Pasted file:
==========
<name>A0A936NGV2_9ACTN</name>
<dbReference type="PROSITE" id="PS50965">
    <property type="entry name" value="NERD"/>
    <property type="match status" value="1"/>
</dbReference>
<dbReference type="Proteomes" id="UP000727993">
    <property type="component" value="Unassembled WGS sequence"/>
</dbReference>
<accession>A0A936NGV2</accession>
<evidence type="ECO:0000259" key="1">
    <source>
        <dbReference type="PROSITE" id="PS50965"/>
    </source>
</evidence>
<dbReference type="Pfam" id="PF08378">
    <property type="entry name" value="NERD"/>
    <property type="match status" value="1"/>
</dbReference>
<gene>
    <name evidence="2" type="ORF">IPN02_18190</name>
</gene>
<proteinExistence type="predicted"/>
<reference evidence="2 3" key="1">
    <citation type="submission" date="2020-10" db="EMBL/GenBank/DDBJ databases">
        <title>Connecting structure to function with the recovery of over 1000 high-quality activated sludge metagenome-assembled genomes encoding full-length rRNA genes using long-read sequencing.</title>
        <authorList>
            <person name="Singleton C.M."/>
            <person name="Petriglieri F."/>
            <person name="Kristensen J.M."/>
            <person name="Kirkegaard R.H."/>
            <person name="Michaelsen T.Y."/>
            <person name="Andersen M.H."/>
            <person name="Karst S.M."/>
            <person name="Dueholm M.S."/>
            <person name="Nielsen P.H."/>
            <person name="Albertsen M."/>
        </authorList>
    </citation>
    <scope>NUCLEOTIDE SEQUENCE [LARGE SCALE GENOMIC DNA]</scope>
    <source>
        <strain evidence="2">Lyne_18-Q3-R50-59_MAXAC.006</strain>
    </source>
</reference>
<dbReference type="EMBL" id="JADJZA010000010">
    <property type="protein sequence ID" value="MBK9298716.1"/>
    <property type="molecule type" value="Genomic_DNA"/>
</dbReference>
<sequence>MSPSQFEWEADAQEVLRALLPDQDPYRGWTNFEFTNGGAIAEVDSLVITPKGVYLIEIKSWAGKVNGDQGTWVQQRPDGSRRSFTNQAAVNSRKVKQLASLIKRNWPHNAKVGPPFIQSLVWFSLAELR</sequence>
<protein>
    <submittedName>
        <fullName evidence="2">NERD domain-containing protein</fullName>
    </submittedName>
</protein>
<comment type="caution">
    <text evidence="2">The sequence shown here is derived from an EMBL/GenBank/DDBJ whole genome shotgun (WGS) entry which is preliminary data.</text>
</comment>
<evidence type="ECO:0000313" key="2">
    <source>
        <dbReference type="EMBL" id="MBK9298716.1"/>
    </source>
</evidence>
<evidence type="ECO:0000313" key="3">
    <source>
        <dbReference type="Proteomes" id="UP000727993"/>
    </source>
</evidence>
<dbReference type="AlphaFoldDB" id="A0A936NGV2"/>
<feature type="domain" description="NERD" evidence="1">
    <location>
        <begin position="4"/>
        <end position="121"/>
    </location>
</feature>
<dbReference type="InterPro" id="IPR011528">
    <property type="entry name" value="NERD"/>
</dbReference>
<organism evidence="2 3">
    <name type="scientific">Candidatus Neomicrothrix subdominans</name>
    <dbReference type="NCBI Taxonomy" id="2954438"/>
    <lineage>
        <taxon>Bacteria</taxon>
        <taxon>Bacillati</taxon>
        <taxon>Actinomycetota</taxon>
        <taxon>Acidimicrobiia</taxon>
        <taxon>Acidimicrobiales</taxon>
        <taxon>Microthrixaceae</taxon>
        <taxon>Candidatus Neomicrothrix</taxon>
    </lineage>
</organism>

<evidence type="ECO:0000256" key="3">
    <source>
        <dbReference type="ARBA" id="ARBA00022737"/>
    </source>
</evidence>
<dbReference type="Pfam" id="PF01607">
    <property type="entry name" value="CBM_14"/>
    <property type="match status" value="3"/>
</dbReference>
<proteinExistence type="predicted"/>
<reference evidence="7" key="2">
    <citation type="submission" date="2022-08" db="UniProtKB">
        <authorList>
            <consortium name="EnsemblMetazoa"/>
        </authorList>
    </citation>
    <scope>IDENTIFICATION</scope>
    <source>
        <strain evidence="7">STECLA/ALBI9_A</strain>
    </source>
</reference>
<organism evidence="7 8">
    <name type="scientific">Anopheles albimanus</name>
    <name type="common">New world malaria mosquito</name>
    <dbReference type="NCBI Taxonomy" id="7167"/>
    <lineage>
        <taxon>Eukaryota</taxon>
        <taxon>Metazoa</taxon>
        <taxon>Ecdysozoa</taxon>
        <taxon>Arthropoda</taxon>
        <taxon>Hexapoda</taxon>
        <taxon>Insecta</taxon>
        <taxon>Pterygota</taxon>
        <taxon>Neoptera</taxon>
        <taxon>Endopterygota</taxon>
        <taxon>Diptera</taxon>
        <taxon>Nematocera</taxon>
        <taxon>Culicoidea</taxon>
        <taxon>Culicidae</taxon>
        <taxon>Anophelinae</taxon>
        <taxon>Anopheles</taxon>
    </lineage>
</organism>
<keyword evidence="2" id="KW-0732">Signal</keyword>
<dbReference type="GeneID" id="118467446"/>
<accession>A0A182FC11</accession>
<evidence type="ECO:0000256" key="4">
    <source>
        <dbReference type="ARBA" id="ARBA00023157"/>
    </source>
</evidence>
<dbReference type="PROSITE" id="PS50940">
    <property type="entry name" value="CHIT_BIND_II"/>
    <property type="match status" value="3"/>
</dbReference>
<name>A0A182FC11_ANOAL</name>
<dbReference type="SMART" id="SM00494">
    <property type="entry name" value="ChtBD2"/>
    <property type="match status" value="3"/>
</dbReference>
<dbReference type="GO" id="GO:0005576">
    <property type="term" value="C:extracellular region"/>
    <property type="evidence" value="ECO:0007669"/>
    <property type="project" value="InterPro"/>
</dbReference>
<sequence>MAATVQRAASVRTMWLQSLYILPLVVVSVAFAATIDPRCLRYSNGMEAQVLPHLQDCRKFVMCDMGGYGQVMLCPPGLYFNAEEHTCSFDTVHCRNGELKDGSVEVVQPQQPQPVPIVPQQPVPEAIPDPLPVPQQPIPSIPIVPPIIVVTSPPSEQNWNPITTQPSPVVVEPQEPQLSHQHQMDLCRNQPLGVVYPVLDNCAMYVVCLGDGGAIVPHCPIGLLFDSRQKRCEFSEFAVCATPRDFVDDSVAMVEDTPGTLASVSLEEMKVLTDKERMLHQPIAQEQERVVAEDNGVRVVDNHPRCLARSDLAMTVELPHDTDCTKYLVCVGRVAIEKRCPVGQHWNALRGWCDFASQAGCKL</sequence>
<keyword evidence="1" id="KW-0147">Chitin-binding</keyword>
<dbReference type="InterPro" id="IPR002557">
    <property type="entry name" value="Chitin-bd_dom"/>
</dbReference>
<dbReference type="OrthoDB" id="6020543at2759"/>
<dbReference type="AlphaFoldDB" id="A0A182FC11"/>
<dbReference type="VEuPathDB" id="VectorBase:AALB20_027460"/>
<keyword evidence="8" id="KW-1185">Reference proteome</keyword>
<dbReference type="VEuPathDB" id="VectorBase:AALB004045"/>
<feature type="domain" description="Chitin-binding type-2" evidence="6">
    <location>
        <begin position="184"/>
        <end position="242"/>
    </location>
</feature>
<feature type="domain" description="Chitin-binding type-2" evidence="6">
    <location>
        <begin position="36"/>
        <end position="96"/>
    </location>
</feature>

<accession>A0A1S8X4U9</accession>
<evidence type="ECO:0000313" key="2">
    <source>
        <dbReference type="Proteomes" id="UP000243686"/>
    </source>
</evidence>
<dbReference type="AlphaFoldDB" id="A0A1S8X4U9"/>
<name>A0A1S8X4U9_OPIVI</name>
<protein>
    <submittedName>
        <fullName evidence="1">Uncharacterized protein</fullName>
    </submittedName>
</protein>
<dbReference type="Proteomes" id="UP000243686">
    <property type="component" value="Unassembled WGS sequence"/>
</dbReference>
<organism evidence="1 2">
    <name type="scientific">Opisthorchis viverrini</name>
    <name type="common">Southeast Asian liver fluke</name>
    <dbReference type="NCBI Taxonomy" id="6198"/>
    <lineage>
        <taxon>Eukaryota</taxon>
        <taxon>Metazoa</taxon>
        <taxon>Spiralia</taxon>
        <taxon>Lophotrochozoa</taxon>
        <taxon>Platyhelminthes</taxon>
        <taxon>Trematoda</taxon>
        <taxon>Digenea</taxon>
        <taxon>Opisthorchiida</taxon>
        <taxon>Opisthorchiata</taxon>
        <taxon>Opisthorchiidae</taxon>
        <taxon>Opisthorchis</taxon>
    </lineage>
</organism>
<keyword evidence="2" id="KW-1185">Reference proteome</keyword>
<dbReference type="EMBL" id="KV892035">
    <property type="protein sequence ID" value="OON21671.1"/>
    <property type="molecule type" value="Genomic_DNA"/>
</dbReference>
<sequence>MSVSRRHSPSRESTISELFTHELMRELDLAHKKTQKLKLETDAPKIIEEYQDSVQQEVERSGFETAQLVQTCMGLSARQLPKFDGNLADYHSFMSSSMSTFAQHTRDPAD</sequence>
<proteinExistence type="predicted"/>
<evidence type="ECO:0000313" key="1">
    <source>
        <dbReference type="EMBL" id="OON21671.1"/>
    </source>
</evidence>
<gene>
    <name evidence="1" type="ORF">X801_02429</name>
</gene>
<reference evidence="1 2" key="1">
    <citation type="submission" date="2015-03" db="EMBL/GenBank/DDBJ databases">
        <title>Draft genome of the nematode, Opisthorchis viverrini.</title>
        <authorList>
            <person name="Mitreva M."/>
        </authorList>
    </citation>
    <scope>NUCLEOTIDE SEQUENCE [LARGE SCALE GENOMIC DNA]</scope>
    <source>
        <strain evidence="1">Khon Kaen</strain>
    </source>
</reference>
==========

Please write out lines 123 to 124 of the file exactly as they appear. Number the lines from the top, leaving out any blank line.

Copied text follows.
        <taxon>Neoptera</taxon>
        <taxon>Endopterygota</taxon>